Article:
I f you set yourself a 45-day task, what would you hope to achieve? Killer abs? A new website? A business model? My most recent six-week goal was the road to better skin, something I’ve struggled with my entire life.
I’ve found it difficult over my near-30 years to stick to a skincare routine because of habitual and pretty devastating breakouts. I’ve suffered scars, endured overly-oily periods and dealt with extremely dry patches, resulting in a lot of time spent vacillating between tons of different cleansers and moisturizer combinations that simply never worked.
After being introduced to Saranghae a few months ago, and speaking with one of their in-house consultants, I thought I’d dedicate myself to creating a routine, and building a relationship between my skin and the products. If, in 45 days my entire business can go from brains to production to profitability, my skin should be able to transform itself with the aid of a few key ingredients and expert formulas, right?
One of the most rewarding things about using the same skincare over a considerable amount of time is you become more knowledgeable of the makeup and formulas behind the product. As a former scientist, this especially fascinates me as I’ve consistently strayed from product lines that either: A. aren’t upfront about what ingredients they’re putting in the bottle or B. put so many chemicals inside that I’m terrified to try it. Hence, when I discovered Saranghae and their natural 5-step skincare routine, I knew this could be a game changer. Korean beauty is booming in the US and very scientifically driven, so I was naturally intrigued, especially given the brand is both vegan and cruelty free. When I say nothing has ever worked for me, I mean nothing, and now that I am under more stress building and growing a startup, my skin had gotten worse. Below, I chat about the transformation my skin has undergone over the 45 days, and how sticking to a strict skincare regimen even helped me organize other areas of my life.
The 5-step routine behind Saranghae’s genius is anti-aging first and foremost, but for me, it was more about cleansing and achieving healthier skin (buying anti-aging formulas in your twenties acts as preventative skincare, so the younger you
begin using them, the better you’ll look when you’re older). I began with using just the eye cream and the oil + foam cleanser for a week, to allow my skin a period of adjustment from the products I was last using. After the first week, I added the essence + serum into my nightly routine. This product for me was the hero. In traditional Korean beauty, this is broken down into two separate formulas that primarily aim to stop inflammation and breakouts. Saranghae managed to meld them into one bottle, and after only a few weeks I was noticing a major reduction in breakouts around my problem areas (notably my chin and my t-zone). In my second week, I also used the elemental mask for the first time, accompanied by Netflix and a salt bath after a long day (this moment was truly the highlight of my week). Aside from the soothing properties of the entire evening, my skin was instantly brighter and I decided to wear no makeup the next day, which is extremely rare for me. And finally, I began applying the regeneration cream at the beginning of the third week, which helps repair damage skin cells. This was the most luxurious of the products for me and something I’ve become obsessed with applying right before bed. Each step in the routine has been thoughtfully formulated and works harmoniously together.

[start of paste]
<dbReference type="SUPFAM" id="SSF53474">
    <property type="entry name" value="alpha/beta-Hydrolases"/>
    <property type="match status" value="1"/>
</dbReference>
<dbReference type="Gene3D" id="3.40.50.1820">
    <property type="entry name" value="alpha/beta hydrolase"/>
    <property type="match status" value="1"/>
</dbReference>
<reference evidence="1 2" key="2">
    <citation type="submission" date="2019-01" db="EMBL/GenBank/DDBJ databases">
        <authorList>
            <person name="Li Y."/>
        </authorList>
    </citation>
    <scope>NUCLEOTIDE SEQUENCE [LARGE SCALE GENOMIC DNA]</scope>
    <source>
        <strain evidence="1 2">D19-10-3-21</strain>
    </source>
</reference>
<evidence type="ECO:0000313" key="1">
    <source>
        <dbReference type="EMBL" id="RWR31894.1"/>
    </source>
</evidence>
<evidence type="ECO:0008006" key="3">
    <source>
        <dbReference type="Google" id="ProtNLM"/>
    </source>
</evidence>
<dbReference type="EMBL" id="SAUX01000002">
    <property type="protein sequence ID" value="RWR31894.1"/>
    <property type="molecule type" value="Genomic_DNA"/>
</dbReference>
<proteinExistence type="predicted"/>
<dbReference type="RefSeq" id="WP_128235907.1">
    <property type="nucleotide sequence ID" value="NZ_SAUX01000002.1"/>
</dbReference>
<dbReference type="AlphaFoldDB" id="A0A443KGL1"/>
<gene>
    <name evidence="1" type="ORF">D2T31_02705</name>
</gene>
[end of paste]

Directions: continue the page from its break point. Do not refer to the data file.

Something that’s extremely important to remember when starting a new skincare routine, is that you’re likely going to have breakouts. As your skin becomes accustomed to new products and new vitamins, acids and minerals, it will react and this is only natural. Sure, you might be the exception, but know that if you do suffer a breakout, it’s only because it’s your skin's way of repairing. Look at your new routine as you would a new boyfriend: things are going to be a little rickety in the beginning, but you’ll get into a good routine and work out the kinks. For
me, the first few weeks saw my skin go through periodic breakouts, while simultaneously reducing the appearance of old acne scarring on my face. This has been a source of real contention over the years and something I’m quite insecure about, so when I saw the scars beginning to even out, I really began believing in the formulas and routine.
No skincare routine is going to change your appearance in a week, but a good skincare routine will change your skin in 30-45 days (if you truly make a commitment and stay consistent). Sticking with this 5-step routine has drastically changed my complexion. Aside from reducing scarring on both my cheeks and jawline (something I had been considering laser therapy for, not anymore), it has reduced my breakouts to only once every couple of weeks. Before, I would habitually suffer breakouts two to three times a week, so this has been such a reward. I’m much more confident wearing less makeup (especially in this summer heat wave), and have taken to giving my skin two days a week to breathe without any foundation or concealer (my email-heavy days, we all have them ladies).
What I’ve learned is, with my skin (and everything in life), all good things come with time and perseverance. The longest I’ve stayed with a skincare routine before was the guts of two weeks. Taking this 45-day challenge made me really focus on my problem areas; what was working and what wasn’t.
My top tips: